New Bentley Batur 2023 review
The million-pound Bentley Batur limited edition marks a crossroads in the British firm’s history
Bentley’s ultra-exclusive Batur takes everything that’s good about the Continental GT and clothes it in a stunning new body that also demonstrates the future of the British brand’s design language. That combines with a dizzying array of personalisation options and a true GT-like driving experience, with simply superb straight-line performance. The price is fairly outrageous, but then all are sold, so Bentley certainly knows its market.
You’re looking at Bentley’s future, but it’s one with at least one foot reassuringly anchored in the past. The Batur coupé – successor to the open-roofed one-of-12 Bacalar – is the work of Bentley’s internal coachbuilders, Mulliner, the oldest company of its kind in the world, with an illustrious history dating back more than 250 years.
Just 18 Baturs will be made, each costing £1.65million plus taxes. The model also marks the ultimate evolution of Bentley’s mighty 6.0-litre twin-turbocharged W12 petrol engine before it goes out of production early next year.
Yet, at the same time, it also hints strongly at the styling we can expect from the next generation of electric-powered Bentleys.
Underneath its striking new skin, the Batur is essentially a Continental GT Speed, complete with the W12 engine, four-wheel drive system, three-chamber air suspension and a range of chassis technology Bentley deploys to make 2.2 tonnes of leather-lined luxury handle in a suitably sporting manner.
But the body is unique, crafted in the main from carbon-fibre panels, which has allowed the designers to incorporate far more intricate and challenging shapes than would be possible on a vehicle built on the standard production line.
This new design language is visible in three key areas. Firstly, there’s the grille, which is low and upright. Then there’s what Bentley likes to call the ‘endless bonnet’, a physical line that runs from the front, down the side of the car and finally kicks up around the end of the side glass. It’s meant to give the car that long-nose, pre-war look. Finally, there’s the ‘resting beast stance’, like a big cat ready to pounce, demonstrated by the haunches over the rear wheels.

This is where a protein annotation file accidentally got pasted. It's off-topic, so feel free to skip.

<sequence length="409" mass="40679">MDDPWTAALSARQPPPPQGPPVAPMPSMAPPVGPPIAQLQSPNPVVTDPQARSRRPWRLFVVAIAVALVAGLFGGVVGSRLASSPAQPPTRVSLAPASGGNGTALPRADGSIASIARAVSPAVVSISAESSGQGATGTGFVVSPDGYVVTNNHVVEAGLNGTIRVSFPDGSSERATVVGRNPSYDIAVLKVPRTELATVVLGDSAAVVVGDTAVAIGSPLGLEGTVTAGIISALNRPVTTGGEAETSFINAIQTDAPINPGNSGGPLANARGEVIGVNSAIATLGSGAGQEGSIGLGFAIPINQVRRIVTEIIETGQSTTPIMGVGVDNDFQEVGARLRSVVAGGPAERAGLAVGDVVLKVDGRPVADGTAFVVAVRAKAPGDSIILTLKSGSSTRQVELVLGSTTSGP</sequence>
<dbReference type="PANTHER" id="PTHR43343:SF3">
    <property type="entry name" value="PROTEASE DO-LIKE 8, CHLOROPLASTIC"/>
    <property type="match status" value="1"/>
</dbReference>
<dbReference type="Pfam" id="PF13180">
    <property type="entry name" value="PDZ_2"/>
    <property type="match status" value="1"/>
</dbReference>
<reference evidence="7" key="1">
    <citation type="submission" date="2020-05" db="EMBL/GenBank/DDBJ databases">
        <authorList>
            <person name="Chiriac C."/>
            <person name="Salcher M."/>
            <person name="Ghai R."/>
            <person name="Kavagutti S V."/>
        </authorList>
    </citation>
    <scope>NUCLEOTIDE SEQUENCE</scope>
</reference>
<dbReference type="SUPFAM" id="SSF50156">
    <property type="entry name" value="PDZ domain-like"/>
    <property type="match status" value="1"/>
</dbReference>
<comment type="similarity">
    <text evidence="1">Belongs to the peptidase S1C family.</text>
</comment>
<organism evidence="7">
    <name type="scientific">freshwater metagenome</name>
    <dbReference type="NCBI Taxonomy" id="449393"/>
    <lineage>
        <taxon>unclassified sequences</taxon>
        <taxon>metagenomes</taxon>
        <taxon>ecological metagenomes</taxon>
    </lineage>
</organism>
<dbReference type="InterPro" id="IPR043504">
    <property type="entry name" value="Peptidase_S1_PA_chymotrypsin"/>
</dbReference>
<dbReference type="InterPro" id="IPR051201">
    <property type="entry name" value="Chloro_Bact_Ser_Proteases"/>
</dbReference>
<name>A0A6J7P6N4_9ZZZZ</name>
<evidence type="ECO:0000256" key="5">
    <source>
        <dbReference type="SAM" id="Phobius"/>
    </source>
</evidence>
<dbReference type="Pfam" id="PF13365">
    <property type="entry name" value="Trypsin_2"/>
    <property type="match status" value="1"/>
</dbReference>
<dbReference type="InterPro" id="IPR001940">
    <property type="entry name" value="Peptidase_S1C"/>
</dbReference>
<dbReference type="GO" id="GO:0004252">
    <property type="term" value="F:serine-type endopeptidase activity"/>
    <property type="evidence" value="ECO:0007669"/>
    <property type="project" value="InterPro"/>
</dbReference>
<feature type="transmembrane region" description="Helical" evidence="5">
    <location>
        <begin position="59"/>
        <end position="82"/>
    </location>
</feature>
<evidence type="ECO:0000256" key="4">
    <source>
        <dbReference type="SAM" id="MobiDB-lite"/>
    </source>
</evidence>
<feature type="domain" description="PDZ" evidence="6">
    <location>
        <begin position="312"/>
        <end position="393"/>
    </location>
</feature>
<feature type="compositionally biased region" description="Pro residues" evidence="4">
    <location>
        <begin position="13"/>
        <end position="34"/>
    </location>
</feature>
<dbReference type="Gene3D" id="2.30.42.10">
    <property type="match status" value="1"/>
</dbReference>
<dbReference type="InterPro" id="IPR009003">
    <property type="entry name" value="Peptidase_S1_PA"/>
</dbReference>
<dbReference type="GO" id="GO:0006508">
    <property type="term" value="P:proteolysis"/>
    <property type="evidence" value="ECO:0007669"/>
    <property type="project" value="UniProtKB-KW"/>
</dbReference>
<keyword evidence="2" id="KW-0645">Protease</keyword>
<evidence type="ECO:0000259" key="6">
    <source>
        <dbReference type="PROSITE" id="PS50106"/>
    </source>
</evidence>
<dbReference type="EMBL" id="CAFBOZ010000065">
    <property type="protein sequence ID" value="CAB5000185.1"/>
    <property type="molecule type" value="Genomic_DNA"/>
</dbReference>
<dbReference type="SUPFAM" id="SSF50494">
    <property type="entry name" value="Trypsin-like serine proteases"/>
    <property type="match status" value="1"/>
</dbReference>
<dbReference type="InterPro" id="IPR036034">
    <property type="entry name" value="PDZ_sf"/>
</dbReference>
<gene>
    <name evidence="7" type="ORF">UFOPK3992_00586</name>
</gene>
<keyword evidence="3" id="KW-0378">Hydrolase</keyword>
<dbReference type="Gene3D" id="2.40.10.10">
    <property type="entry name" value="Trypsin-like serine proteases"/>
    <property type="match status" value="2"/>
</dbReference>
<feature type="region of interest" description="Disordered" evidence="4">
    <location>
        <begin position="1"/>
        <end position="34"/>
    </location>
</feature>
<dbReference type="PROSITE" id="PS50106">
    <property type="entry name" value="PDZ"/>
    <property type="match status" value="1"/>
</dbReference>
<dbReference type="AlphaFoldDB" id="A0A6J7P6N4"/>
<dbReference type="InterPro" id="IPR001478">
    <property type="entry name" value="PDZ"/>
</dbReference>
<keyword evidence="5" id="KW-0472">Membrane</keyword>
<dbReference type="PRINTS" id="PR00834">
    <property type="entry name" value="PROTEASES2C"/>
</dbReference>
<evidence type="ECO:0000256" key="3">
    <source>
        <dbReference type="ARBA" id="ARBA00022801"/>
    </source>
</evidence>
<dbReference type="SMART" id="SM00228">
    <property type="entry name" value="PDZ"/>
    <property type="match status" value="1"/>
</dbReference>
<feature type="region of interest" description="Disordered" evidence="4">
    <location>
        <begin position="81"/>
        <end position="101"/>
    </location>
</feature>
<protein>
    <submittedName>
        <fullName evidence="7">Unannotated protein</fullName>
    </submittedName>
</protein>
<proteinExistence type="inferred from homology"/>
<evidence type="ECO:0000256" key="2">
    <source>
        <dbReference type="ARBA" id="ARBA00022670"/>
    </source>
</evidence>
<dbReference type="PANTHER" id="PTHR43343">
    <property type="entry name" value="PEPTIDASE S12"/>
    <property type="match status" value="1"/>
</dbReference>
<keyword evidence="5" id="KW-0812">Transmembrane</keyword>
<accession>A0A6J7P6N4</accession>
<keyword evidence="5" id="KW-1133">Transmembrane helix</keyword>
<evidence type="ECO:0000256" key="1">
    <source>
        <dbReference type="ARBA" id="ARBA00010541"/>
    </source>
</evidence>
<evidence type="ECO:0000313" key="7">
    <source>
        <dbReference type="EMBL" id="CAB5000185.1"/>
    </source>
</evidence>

To drive, the Batur is predictable, but not a disappointment. Unsurprisingly, it feels very much like the GT on which it’s based – far from a revelation when you consider that, apart from a 40kg weight saving and some suspension tweaks, it’s essentially the same. But that’s no bad thing: the Batur is as smooth as newborn skin, hushed and deeply sumptuous, but with a simply massive punch in the back when you command the engine to work.
The W12 now produces a huge 740bhp and 1,000Nm of torque (up from 650bhp and 900Nm in the GT Speed), thanks to alterations to the turbos and other detail changes, and when it’s on full song it makes this large, heavy car fly. However, the usual criticisms of the W12 remain: it doesn’t sound particularly special, and the weight penalty compared with the V8 Continental GT means it’s not as agile as its sibling. There’s no V8 available here and the Batur is no sports car, but then it isn’t intended to be. Instead, it offers fast, secure transport that’s comfortable everyday or over long distances.
However, the real appeal to would-be Batur owners is the vast, almost unlimited customisation available from Mulliner: any shade of any colour you can think of; an interior with a bewildering array of materials, some sustainable; etchings, finishes, leathers and even an 18K gold control wheel for the infotainment system if you so desire. The average spend on options on each Batur is £100,000, something that reflects the rising trend for personalisation with Bentley’s regular models, too.
|Price:||£1.65million (plus tax)|
|Engine:||6.0-litre twin-turbo W12|
|Transmission:||Eight-speed dual-clutch auto, four-wheel drive|
|0-62mph:||Less than 3.3 seconds|
|On sale:||Sold out|